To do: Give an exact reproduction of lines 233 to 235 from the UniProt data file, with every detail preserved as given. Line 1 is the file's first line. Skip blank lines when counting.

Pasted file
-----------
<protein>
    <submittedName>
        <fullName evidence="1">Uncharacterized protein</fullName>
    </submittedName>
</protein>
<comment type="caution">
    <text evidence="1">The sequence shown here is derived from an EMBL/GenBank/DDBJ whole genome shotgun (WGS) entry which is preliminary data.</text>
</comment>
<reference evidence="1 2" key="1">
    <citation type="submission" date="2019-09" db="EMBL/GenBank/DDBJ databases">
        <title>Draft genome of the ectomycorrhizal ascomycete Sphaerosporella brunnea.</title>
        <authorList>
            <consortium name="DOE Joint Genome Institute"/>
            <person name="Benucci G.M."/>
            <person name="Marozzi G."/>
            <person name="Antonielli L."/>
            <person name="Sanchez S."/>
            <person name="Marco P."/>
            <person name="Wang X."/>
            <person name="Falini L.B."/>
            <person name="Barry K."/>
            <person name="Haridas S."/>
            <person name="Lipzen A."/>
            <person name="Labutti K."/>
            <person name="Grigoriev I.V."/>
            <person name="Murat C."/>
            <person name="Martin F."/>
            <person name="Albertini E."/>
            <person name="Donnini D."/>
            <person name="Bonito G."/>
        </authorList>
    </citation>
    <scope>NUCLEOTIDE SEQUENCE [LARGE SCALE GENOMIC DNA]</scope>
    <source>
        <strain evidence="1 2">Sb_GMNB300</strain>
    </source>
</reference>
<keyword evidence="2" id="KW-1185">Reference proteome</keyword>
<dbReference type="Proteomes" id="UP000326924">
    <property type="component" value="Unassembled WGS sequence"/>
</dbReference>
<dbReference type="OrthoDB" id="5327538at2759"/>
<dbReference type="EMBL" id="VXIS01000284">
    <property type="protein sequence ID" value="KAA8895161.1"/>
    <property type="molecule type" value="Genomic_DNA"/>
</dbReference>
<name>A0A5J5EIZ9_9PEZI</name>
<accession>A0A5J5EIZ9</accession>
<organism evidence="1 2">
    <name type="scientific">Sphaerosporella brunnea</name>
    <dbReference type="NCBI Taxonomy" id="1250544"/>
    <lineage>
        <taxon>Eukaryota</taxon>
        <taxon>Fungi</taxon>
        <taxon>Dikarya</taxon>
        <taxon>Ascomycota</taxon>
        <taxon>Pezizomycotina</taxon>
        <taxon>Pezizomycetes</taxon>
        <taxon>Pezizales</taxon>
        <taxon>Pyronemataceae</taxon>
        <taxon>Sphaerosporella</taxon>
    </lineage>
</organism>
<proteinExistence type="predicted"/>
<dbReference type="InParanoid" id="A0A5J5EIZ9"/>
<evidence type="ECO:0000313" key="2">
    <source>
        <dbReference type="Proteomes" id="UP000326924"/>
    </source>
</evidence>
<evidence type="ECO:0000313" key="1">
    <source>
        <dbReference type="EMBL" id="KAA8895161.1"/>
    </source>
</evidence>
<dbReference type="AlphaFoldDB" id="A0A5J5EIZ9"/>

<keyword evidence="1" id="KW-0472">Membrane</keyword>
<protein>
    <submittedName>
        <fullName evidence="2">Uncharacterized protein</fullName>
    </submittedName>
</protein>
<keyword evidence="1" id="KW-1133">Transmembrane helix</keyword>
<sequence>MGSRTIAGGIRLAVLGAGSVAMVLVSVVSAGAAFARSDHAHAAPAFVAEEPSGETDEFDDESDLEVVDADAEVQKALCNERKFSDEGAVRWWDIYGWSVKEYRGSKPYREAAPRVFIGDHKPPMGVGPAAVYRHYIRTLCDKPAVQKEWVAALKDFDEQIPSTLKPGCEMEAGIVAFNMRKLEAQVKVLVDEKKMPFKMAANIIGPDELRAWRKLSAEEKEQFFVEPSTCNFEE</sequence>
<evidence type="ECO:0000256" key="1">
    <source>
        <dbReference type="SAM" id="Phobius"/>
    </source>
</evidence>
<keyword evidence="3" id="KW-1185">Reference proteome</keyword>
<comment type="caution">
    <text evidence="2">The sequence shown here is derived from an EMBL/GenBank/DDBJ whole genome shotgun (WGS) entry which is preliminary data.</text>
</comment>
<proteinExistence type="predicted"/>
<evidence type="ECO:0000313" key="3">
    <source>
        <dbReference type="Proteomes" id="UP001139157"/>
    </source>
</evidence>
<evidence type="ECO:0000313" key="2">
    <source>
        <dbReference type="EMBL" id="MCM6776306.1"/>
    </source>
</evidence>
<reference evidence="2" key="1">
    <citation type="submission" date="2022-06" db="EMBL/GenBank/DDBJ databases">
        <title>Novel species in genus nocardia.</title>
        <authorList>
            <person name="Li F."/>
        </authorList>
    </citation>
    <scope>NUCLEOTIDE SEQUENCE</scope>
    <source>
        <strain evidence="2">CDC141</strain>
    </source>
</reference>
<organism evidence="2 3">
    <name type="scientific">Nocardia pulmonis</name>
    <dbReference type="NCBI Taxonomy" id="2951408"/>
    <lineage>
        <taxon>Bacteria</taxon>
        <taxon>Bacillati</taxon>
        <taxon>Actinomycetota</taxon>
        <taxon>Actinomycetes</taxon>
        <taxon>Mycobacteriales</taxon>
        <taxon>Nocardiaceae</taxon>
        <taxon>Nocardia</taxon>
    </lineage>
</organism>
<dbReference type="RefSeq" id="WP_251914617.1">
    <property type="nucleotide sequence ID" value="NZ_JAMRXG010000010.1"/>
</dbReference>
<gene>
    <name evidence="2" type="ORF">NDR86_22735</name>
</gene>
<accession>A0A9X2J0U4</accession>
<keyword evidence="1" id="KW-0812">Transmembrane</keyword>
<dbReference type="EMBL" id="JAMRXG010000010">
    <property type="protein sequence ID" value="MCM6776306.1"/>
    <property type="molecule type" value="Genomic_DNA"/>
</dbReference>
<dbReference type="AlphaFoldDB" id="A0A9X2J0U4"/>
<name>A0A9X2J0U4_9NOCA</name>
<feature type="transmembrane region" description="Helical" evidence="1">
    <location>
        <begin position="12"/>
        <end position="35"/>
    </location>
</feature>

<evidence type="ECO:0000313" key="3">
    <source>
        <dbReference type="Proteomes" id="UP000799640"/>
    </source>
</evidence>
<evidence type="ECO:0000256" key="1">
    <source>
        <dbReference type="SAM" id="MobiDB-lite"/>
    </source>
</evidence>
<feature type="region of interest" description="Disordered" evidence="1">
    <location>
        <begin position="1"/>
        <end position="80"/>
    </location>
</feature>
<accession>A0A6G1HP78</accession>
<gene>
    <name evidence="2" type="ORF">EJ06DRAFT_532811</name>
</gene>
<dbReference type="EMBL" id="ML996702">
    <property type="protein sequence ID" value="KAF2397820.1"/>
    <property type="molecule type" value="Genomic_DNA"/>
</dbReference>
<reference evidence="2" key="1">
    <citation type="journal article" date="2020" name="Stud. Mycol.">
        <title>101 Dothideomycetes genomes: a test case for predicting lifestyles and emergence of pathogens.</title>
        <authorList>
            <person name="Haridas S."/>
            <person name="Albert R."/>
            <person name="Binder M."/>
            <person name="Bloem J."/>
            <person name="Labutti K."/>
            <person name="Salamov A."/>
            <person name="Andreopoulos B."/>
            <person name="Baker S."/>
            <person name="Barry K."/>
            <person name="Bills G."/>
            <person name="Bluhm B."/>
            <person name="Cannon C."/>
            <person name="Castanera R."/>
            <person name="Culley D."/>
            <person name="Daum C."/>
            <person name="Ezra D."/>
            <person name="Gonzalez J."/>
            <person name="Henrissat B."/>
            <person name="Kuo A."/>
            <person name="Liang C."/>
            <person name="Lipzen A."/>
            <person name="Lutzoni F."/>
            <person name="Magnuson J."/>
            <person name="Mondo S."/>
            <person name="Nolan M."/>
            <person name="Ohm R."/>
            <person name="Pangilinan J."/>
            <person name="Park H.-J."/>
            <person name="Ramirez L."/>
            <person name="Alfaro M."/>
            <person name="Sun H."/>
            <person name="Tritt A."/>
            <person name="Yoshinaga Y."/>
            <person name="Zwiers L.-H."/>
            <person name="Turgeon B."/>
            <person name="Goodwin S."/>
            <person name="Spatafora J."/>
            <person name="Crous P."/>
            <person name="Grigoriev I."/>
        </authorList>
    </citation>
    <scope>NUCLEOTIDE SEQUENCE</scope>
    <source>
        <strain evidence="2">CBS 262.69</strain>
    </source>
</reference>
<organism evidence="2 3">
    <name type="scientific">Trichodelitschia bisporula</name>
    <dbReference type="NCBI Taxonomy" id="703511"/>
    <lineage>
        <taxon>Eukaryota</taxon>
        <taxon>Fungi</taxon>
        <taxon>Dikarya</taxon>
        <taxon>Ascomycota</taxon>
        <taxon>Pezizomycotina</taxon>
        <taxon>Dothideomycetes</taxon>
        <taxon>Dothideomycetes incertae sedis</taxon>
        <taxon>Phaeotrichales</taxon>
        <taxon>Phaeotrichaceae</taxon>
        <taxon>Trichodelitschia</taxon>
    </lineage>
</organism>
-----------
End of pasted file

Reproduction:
        <taxon>Dothideomycetes</taxon>
        <taxon>Dothideomycetes incertae sedis</taxon>
        <taxon>Phaeotrichales</taxon>